• Contributors PS, GEC and PJB developed the search strategy, and reviewed studies to determine if they met the inclusion criteria. PJB and HBB adapted the search for the selected databases and conducted the search. PS extracted data. CON and GE applied two checklists to rate the reporting and quality of the economic data included in each study. All authors contributed to the manuscript and approved the final version.

  • Funding The authors have not declared a specific grant for this research from any funding agency in the public, commercial or not-for-profit sectors.

  • Competing interests GE has edited and published books that provide royalties on sales by the publishers: the books include Shared Decision Making (Oxford University Press) and Groups (Radcliffe Press). He has in the past provided consultancy for organisations including (1) Emmi Solutions LLC who developed patient decision support tools; (2) National Quality Forum on the certification of decision support tools; (3) Washington State Health Department on the certification of decision support tools; and (4) SCiMentu LLC, Amsterdam (workshops for shared decision making). He is the Founder and Director of &think LLC which owns the registered trademark for Option Grids TM patient decision aids. Founder and director of SHARPNetwork LLC, a provider of training for shared decision making. He provides advice in the domain of shared decision making and patient decision aids to (1) Access Community Health Network, Chicago Federally Qualified Medical Centers; (2) EBSCO Health Option Grids TM patient decision aids; (3) Bind Insurance; (4) PatientWisdom Inc; and (5) abridge AI Inc. GE academic interests are focussed on shared decision making and coproduction. He owns copyright in measures of shared decision making and care integration namely collaboRATE, integRATE, consideRATE, coopeRATE, toleRATE, Observer OPTION-5 and Observer OPTION-12.

  • Patient consent for publication Not required.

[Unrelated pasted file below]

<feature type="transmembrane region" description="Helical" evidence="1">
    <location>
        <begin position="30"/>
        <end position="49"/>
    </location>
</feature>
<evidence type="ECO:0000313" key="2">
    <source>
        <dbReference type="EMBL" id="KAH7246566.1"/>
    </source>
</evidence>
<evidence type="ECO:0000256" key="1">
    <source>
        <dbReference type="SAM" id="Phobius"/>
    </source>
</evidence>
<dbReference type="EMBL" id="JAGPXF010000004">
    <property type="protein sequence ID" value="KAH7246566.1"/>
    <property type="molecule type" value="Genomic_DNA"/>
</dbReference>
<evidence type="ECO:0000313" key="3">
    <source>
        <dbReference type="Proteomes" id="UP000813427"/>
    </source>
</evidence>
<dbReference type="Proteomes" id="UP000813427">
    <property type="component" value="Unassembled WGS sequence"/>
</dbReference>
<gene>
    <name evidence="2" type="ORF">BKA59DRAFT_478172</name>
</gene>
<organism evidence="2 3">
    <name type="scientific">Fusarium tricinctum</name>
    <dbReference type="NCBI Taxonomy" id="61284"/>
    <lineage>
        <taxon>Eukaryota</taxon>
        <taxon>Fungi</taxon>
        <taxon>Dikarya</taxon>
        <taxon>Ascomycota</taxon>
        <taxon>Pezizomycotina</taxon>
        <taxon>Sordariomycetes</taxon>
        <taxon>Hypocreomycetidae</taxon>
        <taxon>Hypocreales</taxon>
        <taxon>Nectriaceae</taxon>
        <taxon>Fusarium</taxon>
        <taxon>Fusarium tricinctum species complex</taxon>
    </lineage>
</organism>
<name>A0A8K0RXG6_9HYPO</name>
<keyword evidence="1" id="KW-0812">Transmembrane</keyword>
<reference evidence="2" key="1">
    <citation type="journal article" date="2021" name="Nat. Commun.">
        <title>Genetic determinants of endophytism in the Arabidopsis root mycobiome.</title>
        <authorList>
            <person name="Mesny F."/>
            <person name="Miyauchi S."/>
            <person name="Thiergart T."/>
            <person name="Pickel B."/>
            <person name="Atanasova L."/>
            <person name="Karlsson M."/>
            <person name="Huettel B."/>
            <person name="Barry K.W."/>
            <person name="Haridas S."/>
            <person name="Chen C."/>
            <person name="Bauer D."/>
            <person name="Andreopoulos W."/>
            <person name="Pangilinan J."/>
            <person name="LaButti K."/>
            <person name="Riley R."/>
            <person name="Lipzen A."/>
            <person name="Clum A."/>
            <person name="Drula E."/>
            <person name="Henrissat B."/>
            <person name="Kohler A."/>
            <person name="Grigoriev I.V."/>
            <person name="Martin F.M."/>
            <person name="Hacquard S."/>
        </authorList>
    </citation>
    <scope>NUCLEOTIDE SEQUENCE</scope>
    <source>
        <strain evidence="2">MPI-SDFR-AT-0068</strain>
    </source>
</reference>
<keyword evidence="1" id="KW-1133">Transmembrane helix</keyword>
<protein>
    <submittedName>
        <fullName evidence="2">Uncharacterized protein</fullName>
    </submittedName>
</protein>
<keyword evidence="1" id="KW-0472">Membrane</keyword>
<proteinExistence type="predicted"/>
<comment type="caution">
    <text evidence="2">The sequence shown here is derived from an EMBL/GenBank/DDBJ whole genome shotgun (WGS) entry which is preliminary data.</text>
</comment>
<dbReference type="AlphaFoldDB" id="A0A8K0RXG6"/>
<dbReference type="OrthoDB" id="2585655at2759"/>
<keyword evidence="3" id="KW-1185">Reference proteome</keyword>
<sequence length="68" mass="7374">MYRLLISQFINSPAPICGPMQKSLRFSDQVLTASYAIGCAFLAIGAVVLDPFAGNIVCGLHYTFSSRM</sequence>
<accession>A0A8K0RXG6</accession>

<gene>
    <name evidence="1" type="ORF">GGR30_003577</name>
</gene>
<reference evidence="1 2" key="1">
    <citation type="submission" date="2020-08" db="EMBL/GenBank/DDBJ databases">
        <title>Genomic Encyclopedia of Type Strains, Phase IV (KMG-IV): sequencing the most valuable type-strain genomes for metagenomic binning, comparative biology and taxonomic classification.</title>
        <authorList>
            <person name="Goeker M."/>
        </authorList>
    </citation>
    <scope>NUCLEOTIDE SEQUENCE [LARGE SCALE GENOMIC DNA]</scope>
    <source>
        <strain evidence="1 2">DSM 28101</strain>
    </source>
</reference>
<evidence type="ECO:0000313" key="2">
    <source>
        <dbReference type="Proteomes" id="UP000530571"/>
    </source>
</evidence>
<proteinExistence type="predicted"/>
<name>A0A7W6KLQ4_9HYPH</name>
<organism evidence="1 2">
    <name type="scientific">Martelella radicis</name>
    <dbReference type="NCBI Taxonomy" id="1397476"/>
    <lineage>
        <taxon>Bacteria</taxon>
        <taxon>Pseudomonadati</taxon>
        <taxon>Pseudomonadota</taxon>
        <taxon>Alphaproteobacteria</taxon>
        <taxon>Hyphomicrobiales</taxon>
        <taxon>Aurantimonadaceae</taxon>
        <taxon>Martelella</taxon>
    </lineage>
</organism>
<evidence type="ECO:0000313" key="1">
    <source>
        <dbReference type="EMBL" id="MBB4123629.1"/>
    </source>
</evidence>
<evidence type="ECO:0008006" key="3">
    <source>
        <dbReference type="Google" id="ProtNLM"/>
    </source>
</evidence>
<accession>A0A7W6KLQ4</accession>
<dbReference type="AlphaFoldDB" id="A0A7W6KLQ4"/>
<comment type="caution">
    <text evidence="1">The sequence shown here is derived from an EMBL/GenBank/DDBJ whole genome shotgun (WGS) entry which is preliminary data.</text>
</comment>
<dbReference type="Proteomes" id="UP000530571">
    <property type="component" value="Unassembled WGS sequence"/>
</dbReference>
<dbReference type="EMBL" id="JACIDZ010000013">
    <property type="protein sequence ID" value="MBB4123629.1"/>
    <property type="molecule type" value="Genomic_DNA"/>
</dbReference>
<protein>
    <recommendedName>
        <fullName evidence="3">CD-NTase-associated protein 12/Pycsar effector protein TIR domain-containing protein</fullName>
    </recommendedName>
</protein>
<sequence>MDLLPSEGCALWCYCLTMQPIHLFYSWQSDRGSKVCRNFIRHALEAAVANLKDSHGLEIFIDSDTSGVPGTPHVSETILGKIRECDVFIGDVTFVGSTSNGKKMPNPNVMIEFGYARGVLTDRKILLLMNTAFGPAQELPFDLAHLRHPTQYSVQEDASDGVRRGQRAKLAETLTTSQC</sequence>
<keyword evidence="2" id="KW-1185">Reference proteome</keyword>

• Provenance and peer review Not commissioned; externally peer reviewed.

  • Data availability statement All data relevant to the study are included in the article or uploaded as supplementary information. No additional data are available. The manuscript’s guarantor (GE) affirms that this manuscript is an honest, accurate and transparent account of the study being reported; that no important aspects of the study have been omitted; and that any discrepancies from the study as planned (and, if relevant, registered) have been explained.

  • Supplemental material This content has been supplied by the author(s). It has not been vetted by BMJ Publishing Group Limited (BMJ) and may not have been peer-reviewed. Any opinions or recommendations discussed are solely those of the author(s) and are not endorsed by BMJ. BMJ disclaims all liability and responsibility arising from any reliance placed on the content. Where the content includes any translated material, BMJ does not warrant the accuracy and reliability of the translations (including but not limited to local regulations, clinical guidelines, terminology, drug names and drug dosages), and is not responsible for any error and/or omissions arising from translation and adaptation or otherwise.